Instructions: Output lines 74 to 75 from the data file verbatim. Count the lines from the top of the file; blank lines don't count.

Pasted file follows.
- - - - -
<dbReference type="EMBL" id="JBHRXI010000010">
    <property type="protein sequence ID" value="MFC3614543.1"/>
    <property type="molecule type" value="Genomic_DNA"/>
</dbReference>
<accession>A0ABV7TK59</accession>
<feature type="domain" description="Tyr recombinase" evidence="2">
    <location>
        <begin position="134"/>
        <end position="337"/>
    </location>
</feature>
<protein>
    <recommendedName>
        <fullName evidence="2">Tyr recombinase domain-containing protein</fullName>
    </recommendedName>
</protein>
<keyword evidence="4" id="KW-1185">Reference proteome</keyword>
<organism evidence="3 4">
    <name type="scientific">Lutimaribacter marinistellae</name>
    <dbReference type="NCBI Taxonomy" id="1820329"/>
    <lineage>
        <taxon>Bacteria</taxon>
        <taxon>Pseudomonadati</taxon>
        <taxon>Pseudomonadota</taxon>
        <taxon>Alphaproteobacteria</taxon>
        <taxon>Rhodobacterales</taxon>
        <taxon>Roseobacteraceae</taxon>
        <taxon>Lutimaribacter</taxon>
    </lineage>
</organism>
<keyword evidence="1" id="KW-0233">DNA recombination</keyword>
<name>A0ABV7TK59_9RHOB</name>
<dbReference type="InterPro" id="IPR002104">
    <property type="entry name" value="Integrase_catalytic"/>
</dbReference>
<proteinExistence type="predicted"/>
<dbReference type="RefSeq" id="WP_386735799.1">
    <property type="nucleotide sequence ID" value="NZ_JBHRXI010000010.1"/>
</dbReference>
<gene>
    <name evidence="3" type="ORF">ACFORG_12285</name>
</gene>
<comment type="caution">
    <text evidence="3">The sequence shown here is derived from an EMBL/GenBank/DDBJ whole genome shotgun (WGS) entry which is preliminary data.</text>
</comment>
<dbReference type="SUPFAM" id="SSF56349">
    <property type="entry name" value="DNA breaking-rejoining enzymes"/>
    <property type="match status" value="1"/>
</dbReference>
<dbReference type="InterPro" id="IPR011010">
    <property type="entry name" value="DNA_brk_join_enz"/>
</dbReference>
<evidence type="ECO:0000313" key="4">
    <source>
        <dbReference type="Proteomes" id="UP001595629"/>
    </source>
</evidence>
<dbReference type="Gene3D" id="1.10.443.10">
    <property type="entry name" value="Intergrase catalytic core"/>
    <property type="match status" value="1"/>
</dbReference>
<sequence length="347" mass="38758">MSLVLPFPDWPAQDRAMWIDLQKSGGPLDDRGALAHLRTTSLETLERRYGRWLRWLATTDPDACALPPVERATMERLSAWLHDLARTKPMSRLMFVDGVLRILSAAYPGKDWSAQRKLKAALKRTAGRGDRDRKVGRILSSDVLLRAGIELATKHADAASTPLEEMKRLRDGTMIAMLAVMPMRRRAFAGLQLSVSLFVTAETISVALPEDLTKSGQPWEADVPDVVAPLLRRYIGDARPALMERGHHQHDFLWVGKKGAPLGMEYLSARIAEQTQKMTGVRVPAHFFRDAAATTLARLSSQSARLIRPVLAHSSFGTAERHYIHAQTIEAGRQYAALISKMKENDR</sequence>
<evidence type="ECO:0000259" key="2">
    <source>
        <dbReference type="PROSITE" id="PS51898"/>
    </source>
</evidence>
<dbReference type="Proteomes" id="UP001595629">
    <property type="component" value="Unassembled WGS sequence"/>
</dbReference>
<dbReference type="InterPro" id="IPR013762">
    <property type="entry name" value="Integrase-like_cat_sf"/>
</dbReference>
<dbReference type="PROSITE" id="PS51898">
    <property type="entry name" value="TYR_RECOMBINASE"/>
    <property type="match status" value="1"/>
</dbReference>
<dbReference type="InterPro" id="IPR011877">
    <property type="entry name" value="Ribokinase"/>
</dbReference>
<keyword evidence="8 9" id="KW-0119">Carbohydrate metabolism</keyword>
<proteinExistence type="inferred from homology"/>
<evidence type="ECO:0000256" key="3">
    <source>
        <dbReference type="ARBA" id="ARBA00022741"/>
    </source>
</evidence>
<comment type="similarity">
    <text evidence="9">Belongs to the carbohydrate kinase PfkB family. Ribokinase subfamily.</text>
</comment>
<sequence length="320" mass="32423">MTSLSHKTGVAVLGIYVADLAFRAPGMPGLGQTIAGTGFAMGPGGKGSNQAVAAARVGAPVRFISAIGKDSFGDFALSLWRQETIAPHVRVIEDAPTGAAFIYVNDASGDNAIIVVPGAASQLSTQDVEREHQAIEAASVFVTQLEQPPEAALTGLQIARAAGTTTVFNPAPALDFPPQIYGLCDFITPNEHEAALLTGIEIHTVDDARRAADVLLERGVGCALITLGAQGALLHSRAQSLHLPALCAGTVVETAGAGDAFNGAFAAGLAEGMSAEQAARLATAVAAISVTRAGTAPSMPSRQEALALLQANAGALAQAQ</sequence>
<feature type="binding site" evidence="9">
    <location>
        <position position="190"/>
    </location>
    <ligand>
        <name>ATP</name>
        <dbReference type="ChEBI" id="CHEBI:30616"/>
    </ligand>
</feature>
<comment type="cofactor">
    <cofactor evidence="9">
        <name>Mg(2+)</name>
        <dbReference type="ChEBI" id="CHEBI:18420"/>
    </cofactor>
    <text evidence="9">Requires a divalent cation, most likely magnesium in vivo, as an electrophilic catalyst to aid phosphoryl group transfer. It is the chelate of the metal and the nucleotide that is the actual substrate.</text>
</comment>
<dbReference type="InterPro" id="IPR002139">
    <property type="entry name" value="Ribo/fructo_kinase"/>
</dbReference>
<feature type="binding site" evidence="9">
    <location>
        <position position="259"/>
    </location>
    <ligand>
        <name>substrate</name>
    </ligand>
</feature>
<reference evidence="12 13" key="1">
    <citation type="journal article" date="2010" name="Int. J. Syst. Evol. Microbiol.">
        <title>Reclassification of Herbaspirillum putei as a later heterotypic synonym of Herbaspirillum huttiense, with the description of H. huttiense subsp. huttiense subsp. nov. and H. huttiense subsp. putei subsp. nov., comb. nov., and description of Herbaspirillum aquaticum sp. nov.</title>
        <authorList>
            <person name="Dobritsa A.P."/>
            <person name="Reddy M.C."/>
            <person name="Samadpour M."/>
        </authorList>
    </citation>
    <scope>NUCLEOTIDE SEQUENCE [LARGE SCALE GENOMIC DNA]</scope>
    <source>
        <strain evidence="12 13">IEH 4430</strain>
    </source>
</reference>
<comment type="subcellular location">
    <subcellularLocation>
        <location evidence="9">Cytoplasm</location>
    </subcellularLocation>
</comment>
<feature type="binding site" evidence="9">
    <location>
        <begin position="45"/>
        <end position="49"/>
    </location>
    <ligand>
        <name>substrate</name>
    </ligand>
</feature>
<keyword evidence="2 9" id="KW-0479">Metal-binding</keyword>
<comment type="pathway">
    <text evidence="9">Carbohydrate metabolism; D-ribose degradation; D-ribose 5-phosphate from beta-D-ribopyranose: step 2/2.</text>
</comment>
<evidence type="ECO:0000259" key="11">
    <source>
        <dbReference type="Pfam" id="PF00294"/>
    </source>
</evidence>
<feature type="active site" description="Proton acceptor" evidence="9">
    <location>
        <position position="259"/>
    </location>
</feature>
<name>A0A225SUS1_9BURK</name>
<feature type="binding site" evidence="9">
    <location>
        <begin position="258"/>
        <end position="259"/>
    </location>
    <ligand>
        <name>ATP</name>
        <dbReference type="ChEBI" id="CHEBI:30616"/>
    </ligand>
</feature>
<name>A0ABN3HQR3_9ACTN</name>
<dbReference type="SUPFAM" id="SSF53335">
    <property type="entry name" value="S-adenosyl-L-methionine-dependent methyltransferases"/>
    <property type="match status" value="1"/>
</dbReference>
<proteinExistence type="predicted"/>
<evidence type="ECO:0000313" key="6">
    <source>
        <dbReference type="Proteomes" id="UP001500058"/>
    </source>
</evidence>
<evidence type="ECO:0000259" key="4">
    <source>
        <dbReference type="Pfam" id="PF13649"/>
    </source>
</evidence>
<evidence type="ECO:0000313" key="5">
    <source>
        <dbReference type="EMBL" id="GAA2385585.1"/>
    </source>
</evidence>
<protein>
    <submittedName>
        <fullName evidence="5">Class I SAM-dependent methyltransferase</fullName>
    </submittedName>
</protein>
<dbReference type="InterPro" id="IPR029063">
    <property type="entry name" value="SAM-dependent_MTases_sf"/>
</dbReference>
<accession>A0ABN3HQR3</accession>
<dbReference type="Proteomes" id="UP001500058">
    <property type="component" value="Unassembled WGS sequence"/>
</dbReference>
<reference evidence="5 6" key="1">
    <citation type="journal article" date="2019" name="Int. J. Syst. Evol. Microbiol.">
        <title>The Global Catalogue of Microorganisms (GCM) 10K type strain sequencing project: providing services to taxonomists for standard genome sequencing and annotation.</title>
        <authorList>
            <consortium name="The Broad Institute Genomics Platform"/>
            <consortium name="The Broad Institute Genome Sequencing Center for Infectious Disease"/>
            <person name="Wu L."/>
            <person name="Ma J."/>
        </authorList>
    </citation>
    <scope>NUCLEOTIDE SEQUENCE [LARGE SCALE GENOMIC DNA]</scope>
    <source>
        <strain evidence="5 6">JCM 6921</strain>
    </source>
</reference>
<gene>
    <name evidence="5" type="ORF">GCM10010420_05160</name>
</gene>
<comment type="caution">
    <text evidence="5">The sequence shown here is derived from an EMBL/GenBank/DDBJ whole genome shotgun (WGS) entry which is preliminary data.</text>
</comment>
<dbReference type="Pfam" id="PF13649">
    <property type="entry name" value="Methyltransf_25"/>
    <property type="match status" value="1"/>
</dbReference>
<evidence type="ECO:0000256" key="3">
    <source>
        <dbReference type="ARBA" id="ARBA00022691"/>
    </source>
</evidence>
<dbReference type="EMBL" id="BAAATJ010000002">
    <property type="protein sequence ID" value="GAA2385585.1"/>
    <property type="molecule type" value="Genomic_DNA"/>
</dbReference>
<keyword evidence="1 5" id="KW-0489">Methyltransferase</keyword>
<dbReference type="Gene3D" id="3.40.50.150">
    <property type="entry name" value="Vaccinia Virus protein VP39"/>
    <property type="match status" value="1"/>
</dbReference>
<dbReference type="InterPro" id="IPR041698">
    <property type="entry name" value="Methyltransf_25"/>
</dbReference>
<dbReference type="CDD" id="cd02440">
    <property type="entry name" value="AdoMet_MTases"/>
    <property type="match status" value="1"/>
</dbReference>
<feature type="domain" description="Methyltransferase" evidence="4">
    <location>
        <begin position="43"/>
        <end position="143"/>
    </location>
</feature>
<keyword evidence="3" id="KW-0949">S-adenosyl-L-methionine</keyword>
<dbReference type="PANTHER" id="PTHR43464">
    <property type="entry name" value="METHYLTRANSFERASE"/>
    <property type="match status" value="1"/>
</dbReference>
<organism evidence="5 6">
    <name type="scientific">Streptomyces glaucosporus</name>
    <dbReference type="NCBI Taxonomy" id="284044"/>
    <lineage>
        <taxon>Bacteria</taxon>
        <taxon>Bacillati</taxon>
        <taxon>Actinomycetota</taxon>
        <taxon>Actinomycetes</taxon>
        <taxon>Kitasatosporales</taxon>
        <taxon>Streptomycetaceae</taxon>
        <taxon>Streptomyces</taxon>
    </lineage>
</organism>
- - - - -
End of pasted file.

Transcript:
<dbReference type="PROSITE" id="PS51898">
    <property type="entry name" value="TYR_RECOMBINASE"/>